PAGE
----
Amerindian Mummy That Inspired Tintin Story Sparks Controversy In Belgium

Both zoo and museum claim to own the authentic Rascar Capac, which was the cover of one of the adventures written by Hergé.

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Tintin arouses passions and, in recent days, conflicts in Belgium. A museum and a zoo claim to own the Amerindian mummy that inspired Hergé for the cover of the album “The Seven Crystal Balls“.

“We don’t attract visitors by promising pandas,” said Alexandra De Poorter, director general of the Royal Museums of Art and History, referring to the Pairi Daiza zoo’s Chinese stars.

This zoo, located in the Wallonia region (south) and a mainstay of Belgian tourism, claimed last week that it housed the “authentic mummy named Rascar Capac”.

This represents an affront to the Museum of Art and History (MAH) in Brussels, which guarantees that the creator of Tintin (1907-1983) visited its installations “regularly” and reproduced many objects on display.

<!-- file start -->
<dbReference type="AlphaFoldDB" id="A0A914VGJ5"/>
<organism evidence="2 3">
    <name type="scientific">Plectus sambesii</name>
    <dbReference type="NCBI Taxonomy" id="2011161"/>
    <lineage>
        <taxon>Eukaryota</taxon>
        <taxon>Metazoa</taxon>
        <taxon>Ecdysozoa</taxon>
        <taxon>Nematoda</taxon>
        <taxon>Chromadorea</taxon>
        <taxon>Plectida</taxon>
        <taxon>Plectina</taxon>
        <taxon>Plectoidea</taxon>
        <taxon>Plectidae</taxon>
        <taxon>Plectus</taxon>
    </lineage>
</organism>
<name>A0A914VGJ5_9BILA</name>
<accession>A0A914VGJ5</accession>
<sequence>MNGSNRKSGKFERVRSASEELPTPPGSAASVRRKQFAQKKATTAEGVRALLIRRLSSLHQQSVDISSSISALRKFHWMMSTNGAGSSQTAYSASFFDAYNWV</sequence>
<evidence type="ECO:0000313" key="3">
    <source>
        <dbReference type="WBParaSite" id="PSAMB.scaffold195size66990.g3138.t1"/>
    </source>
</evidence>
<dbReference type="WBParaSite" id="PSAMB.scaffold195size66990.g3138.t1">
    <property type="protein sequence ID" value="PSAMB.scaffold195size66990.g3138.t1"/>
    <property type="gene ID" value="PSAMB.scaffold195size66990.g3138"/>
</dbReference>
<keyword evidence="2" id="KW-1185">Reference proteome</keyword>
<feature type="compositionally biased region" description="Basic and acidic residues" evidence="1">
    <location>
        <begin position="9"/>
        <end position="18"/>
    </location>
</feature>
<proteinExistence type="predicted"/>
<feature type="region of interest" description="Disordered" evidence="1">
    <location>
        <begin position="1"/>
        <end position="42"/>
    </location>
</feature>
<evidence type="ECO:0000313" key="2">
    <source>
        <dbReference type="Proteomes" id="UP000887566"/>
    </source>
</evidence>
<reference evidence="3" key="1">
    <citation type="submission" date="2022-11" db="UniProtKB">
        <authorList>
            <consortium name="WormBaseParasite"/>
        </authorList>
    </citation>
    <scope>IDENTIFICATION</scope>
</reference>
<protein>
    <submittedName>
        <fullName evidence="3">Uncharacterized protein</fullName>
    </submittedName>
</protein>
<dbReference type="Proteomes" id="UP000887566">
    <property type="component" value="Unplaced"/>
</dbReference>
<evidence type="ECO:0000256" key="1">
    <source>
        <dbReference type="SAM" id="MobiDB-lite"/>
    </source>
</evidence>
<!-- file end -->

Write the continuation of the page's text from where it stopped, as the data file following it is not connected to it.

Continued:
The controversy did not take long to set in, especially when this cultural institution thought it had convinced everyone ten years ago about the importance of “their” Amerindian mummy.

After veiled accusations of misleading advertising, the zoo lamented “the controversy started by the Royal Museums” and tried to calm tempers by ensuring that no one really knows which mummy inspired Hergé.

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The only point of consensus is that the 2,000-year-old mummy with hair and ornaments, acquired by Pairi Daiza in 2008, was part of a 1979 exhibition in Brussels entitled “The Imaginary Museum of Tintin”.

Hergé himself, whose name was Georges Remi, visited this exhibition, conceived for the 50th anniversary of the first album (“Tintin in the country of the Soviets”), based on real objects that inspired his work.

“We have to stop arguing. Hergé looked at many Inca mummies, but his first depictions of Rascar Capac are essentially based on the Larousse dictionary of the time,” explains Goddin.

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And this model, brought from Peru in the collections of French explorer Charles Wiener (1851-1913), is now in the famous ethnological museum of Quai Branly in Paris, he says.

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